This multisensory exhibition presents the motives behind Native American dance and highlights the museum’s annual Friendship Powwow and American Indian Cultural Celebration. It features about 86 works, including 78 drawn from the DAM’s American Indian art collection.
In addition to historic works, the exhibition showcases contemporary dance regalia from the regional Native American community. Paintings and drawings illustrate specific Native dances such as animal dances, healing dances, and rites of passage primarily found in the Plains region and the American Southwest. Included in the exhibition are large-scale, dance-themed paintings from the 1939 San Francisco World’s Fair by Charles Loloma, Jose Duran, and Ignacio Moquino.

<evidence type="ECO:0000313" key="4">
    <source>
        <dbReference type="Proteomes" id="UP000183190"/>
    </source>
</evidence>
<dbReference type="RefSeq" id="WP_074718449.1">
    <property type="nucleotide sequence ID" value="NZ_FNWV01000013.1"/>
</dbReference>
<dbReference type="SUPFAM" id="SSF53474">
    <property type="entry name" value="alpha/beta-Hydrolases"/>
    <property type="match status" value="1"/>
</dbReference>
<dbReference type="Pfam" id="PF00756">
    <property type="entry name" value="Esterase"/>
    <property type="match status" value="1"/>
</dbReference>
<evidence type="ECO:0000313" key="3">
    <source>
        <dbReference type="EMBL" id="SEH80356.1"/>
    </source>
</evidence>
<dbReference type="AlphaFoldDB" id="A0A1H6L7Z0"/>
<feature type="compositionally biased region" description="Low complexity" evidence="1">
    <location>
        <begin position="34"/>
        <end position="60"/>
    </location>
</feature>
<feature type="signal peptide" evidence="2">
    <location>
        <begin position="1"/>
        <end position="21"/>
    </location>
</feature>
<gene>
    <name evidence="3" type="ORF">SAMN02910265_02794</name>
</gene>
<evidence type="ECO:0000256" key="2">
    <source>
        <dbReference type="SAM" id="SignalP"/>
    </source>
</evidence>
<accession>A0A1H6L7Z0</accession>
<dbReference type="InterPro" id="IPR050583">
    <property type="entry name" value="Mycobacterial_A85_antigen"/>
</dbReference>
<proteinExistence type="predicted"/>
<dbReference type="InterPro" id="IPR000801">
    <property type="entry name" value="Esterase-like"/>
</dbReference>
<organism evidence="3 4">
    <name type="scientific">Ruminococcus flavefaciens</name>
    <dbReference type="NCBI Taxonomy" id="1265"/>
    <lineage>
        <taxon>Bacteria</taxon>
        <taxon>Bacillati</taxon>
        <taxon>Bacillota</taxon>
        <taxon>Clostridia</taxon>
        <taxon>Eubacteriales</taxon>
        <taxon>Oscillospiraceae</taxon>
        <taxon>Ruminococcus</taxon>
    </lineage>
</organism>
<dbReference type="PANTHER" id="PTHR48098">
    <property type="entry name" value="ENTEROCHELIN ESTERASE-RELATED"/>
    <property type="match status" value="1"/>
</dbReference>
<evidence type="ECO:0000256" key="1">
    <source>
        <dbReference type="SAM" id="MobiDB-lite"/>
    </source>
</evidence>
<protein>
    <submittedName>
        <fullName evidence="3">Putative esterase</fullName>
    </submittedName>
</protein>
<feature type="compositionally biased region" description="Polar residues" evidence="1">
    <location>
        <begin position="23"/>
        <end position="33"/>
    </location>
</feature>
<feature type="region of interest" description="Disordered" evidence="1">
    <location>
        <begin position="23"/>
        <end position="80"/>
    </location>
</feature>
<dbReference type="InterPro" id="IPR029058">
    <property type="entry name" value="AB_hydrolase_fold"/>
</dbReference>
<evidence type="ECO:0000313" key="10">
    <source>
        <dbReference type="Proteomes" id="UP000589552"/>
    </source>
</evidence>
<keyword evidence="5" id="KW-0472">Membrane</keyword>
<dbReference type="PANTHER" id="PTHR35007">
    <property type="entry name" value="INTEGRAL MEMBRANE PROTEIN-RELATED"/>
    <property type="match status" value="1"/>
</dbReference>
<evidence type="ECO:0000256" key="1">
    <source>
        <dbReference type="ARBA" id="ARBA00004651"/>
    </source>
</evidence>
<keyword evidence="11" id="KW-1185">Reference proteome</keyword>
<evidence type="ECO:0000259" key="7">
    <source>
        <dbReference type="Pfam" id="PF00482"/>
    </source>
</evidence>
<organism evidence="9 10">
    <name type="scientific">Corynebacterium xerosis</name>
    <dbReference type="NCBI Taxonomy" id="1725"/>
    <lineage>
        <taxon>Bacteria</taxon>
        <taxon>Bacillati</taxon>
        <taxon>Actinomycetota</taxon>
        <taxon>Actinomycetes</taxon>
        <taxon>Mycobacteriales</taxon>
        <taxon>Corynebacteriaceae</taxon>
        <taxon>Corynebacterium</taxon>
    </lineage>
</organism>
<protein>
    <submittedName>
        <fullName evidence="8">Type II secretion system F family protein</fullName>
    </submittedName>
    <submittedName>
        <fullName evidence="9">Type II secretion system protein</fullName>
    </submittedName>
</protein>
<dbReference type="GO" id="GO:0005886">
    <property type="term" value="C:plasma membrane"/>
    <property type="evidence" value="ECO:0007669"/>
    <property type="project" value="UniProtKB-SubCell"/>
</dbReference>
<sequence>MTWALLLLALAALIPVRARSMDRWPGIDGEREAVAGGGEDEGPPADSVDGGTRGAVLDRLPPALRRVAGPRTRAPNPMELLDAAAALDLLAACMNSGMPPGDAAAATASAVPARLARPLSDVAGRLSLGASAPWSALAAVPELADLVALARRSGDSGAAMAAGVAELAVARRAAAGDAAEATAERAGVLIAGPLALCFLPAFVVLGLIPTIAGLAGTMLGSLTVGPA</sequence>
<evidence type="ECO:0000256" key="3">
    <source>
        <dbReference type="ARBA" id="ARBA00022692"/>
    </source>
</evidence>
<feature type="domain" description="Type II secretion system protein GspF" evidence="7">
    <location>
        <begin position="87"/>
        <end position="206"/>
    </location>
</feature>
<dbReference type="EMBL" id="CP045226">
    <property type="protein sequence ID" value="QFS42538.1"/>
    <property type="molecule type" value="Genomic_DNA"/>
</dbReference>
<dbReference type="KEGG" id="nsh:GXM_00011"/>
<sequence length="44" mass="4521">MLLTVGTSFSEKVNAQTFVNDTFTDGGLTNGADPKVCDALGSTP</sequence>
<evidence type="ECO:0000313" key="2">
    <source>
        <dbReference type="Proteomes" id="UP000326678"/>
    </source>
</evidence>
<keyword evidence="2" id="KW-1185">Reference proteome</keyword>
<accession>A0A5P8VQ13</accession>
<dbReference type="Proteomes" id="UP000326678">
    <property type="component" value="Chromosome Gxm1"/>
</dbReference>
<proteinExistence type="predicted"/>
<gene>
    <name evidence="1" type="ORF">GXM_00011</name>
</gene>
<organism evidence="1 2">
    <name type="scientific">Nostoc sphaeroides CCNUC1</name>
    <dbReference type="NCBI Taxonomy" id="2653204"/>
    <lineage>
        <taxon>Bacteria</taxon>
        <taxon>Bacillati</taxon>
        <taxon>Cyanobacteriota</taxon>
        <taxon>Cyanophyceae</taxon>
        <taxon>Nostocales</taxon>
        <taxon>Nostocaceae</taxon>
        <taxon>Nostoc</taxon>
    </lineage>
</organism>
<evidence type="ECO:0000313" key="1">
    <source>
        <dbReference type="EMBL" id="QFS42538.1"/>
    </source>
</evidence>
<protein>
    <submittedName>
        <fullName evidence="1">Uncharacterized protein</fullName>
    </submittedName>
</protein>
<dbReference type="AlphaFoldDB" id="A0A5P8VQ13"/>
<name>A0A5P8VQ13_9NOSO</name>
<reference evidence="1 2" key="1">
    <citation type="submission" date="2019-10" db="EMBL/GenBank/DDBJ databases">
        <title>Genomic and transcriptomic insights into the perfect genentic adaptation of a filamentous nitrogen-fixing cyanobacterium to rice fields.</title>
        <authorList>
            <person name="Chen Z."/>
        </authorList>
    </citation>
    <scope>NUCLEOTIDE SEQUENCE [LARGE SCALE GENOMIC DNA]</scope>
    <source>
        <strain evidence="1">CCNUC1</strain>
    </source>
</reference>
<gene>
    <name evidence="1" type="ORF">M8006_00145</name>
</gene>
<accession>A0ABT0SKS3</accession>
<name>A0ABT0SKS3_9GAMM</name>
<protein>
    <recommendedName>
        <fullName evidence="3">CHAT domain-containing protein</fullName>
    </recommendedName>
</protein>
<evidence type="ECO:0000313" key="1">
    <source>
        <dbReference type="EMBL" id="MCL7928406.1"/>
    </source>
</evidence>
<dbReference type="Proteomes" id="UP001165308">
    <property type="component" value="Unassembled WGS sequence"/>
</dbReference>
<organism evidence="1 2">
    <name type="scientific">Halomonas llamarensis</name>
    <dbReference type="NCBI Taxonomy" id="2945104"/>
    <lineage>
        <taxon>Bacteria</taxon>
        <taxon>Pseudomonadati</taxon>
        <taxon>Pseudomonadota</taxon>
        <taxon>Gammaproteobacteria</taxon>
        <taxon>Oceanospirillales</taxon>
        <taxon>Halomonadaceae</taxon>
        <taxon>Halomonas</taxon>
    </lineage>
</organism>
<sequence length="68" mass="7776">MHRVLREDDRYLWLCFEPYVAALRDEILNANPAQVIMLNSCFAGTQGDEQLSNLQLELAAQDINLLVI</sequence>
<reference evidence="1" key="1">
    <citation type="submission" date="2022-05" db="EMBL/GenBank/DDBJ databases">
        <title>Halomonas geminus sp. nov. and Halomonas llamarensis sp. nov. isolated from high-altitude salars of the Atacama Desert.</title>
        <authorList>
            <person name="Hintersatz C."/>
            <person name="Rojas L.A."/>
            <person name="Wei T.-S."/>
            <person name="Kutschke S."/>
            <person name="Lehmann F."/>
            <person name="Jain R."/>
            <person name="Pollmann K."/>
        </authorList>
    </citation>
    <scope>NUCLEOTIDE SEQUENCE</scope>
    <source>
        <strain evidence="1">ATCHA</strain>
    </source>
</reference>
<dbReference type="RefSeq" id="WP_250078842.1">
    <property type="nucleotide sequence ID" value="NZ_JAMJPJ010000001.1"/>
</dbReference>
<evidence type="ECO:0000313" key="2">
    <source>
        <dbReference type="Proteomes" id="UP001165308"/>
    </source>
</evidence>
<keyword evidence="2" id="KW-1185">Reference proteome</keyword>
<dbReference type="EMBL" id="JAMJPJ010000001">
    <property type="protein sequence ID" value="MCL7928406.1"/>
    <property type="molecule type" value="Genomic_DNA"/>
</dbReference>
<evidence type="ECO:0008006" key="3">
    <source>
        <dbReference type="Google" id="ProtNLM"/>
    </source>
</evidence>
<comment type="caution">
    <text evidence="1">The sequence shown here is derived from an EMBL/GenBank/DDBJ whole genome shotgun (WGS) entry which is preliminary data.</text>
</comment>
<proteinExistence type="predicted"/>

Visitors also are invited into a dancing circle through Mohawk artist Alan Michelson's RoundDance video art installation, allowing them to join in on a form of dance used as social protest over tribal sovereignty issues.
Why We Dance is curated by Nancy Blomberg, chief curator and curator of Native arts at the DAM, as well as John Lukavic, associate curator of Native arts, and guest curator Russ Tallchief.
News & Stories
Watch a time-lapse video of the museum installing these large-scale paintings. More
Read our Q&A with Alistair Bane and meet him in the Powwow Regalia Studio July 7–17 and August 11–14, 2016. More
With video, artworks, and dance regalia, the local Native community shares their take on dance and dance-related art. More
Watch a video with designer Wynn Earl Buzzell, Jr. and learn how dance inspired the DAM's latest plaza installation. More